Some 30 million Americans live with osteoarthritis, the most common form of arthritis that tends to afflict knees and hips. It’s well known that those who are older and obese, have prior joint injury, and a family history of knee or hip osteoarthritis have a higher osteoarthritis risk.

But “few attempts have been made to investigate the presence of osteoarthritis risk factors in early life,” according to Jonas Bloch Thorlund, MSc, PhD, of the University of Southern Denmark’s musculoskeletal function and physiotherapy unit, and colleagues in the journal BMC Musculoskeletal Disorders.

The researchers investigated whether known OA risk factors were more common in younger people with knee or hip pain than they were among patients who had no knee or hip pain, Dr. Thorlund told CreakyJoints.

“This was in fact the case,” he says. “This means that factors that are associated with knee [or] hip osteoarthritis are already present in people with knee pain early in life and should be addressed if possible.”

The new research, Dr. Thorlund added, can help identify people at risk for osteoarthritis much sooner than previously possible.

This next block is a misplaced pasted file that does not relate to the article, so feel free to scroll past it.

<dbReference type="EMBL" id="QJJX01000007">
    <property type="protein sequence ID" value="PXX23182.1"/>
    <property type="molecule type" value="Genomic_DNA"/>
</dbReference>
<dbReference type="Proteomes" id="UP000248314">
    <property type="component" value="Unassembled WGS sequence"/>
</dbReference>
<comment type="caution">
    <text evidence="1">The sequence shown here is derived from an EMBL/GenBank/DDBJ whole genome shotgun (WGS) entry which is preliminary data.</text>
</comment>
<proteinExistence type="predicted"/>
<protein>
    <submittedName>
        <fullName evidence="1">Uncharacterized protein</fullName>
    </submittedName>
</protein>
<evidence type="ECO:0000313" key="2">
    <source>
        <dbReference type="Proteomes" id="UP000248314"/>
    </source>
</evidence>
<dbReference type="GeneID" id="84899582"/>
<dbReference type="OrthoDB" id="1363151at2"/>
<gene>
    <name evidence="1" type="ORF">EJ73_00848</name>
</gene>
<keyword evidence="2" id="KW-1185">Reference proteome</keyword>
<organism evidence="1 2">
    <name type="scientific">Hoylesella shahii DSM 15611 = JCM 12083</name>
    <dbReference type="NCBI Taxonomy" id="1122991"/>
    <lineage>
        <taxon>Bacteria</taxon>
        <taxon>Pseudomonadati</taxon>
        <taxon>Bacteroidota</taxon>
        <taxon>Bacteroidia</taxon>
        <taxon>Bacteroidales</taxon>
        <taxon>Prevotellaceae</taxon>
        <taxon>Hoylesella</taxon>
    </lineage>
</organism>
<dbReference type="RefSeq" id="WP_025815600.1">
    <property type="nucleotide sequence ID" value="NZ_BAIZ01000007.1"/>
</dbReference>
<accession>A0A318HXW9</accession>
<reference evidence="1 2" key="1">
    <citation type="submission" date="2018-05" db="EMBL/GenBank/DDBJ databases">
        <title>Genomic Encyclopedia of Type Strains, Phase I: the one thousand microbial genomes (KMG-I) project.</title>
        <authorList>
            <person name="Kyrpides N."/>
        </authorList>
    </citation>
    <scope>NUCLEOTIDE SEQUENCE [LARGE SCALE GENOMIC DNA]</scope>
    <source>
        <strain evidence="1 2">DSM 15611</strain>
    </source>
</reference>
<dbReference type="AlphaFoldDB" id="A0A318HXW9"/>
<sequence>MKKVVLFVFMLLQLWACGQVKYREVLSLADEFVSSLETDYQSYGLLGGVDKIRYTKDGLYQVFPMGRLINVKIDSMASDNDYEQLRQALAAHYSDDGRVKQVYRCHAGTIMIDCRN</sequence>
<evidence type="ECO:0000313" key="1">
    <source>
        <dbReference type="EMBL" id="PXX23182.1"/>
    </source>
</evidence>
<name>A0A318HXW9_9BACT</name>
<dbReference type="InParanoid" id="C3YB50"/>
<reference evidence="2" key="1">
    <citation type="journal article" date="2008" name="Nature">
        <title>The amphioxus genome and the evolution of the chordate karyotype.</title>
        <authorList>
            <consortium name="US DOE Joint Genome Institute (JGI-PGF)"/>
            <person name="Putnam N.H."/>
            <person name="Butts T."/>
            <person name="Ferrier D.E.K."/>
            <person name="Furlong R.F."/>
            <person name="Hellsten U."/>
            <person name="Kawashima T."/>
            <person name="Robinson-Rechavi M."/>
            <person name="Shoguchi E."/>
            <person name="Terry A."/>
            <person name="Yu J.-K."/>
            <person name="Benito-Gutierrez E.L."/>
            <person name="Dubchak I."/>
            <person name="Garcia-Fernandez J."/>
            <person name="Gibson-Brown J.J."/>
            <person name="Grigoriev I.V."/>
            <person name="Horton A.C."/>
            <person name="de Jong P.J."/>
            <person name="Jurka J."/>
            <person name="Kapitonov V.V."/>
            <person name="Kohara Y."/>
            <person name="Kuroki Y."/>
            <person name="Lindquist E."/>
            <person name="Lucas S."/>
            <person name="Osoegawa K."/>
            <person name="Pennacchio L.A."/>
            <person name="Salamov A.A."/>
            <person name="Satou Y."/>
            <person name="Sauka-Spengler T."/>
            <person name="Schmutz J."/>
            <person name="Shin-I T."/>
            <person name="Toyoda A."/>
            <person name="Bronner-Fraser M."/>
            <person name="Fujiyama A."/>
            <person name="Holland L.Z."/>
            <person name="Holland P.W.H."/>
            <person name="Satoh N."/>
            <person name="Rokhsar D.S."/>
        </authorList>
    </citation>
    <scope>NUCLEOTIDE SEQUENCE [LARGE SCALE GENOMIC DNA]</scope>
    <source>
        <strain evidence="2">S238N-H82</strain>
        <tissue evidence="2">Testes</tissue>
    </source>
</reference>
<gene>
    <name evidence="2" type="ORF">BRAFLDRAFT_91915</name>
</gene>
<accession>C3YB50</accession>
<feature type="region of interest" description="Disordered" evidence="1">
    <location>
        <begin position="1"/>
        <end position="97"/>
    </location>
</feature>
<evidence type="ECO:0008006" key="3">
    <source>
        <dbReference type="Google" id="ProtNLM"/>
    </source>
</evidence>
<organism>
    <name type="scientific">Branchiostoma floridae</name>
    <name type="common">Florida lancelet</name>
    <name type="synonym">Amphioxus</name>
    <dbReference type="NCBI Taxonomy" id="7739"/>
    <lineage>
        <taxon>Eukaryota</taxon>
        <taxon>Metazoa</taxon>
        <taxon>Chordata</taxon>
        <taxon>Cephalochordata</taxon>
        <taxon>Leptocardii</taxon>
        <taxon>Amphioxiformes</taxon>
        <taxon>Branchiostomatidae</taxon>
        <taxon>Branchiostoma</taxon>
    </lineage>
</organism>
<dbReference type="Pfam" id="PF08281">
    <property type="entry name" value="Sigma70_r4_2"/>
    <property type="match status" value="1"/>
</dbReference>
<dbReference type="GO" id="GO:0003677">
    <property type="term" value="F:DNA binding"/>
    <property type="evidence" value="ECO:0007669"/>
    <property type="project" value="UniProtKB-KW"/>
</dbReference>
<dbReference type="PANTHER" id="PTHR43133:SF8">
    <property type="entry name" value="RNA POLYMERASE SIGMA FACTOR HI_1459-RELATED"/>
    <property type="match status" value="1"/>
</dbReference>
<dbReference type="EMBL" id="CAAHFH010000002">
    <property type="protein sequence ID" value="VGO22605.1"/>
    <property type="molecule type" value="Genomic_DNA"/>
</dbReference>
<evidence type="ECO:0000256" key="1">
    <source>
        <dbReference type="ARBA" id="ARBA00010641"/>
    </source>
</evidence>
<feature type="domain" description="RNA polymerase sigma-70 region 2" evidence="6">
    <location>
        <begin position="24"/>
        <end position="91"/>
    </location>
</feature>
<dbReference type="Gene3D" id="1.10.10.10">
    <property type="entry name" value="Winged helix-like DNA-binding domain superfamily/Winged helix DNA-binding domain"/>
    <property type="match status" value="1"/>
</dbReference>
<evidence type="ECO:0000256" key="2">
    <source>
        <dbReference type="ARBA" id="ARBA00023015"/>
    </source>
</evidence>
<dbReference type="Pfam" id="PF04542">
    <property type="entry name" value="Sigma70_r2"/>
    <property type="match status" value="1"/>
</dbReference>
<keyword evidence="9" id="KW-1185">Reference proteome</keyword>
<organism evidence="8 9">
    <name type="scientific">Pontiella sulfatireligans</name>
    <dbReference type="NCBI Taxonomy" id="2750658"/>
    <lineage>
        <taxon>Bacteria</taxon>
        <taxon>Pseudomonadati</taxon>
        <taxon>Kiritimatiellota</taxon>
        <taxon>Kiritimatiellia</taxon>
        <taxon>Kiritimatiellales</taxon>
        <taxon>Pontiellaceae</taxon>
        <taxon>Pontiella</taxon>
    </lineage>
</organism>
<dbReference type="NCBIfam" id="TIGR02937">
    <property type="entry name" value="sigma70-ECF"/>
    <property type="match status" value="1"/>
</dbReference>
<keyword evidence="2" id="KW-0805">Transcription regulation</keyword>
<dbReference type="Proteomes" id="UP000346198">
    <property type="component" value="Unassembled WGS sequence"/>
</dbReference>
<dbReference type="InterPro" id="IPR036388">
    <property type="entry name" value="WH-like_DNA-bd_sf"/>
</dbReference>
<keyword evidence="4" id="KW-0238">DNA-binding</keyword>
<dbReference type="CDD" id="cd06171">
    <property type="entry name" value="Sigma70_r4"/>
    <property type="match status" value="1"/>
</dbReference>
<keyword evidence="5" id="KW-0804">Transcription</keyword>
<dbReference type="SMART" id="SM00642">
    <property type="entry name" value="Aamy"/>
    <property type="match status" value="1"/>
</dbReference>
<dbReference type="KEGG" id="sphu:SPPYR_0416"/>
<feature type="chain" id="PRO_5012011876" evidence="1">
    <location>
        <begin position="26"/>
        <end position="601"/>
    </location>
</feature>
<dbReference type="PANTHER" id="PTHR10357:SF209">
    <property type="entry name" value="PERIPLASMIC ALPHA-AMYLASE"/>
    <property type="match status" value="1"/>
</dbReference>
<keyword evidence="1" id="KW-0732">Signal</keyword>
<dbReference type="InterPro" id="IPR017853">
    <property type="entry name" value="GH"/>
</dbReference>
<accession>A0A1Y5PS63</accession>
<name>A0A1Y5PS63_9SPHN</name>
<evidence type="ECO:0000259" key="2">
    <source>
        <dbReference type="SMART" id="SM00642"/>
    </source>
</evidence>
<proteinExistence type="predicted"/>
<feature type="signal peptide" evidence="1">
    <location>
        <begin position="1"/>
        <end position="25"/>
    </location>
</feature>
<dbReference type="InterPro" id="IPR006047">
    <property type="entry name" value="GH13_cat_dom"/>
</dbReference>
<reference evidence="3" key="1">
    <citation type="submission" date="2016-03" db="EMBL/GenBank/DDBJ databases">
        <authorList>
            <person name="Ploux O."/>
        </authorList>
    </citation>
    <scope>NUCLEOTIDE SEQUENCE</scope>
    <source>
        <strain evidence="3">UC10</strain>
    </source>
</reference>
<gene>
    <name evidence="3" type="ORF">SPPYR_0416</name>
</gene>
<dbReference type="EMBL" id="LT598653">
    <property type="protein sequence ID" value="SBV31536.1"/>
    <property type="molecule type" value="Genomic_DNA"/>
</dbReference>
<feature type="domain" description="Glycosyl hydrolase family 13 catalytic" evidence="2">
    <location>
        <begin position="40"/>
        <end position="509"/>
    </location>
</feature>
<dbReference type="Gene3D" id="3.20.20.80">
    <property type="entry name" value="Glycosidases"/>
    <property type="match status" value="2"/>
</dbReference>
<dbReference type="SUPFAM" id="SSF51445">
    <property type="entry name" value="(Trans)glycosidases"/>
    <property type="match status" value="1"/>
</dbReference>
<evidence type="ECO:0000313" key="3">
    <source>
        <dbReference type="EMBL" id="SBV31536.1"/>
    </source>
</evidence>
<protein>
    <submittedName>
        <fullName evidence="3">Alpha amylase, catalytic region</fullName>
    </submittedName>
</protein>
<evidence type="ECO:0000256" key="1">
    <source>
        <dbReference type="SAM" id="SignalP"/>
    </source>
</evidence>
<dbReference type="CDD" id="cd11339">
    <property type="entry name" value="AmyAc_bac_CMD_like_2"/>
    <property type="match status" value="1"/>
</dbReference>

The researchers studied 2,661 survey respondents between age 29 and 59, 416 of whom had persistent knee or hip pain. For people of all ages and sexes, a previous knee or hip injury was associated with persistent knee or hip pain. Family history of osteoarthritis was also linked to persistent knee or hip pain in every group except men ages 29 to 39. Women between age 40 and 59 and men in their 50s had an association of persistent knee or hip pain and higher body mass index (BMI).

Experiencing knee or hip pain in the prior month was common among ages 29 to 59, the researchers found, and those who reported pain tended to have prior joint injury and surgery.

Those who reported pain tended to have prior joint injury and surgery.

Dr. Thorlund offered two tips for those who learn that they may be at high risk for osteoarthritis. “If they are overweight, weight loss is very important to protect against later osteoarthritis,” he says. Exercise and training for knee or hip pain is also important.

“It is a common misunderstanding among patients and some clinicians that they should rest because of their pain or that exercise is dangerous for the cartilage. This is not true,” Dr. Thorlund says. “There is research evidence showing that exercise is safe and not dangerous for the cartilage.”

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